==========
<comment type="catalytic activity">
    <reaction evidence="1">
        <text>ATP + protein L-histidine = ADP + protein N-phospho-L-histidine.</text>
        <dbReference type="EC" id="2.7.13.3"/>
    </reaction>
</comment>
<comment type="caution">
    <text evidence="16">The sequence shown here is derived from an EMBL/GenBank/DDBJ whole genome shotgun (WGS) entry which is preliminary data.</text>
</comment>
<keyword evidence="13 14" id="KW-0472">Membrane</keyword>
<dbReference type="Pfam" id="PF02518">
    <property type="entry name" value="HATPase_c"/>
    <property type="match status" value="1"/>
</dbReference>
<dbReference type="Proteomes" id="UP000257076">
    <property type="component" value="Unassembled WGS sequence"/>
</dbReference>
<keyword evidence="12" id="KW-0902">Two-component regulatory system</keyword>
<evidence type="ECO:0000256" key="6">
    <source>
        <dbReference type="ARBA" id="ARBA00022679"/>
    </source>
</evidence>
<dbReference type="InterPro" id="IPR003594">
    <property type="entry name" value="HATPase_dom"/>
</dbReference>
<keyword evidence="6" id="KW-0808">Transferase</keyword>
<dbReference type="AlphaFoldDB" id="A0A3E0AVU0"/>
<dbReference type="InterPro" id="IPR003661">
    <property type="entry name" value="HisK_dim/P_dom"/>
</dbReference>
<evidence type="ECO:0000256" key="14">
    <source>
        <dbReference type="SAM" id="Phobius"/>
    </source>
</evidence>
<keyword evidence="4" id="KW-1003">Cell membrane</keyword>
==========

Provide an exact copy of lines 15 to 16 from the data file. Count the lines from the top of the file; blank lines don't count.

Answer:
<dbReference type="Proteomes" id="UP000257076">
    <property type="component" value="Unassembled WGS sequence"/>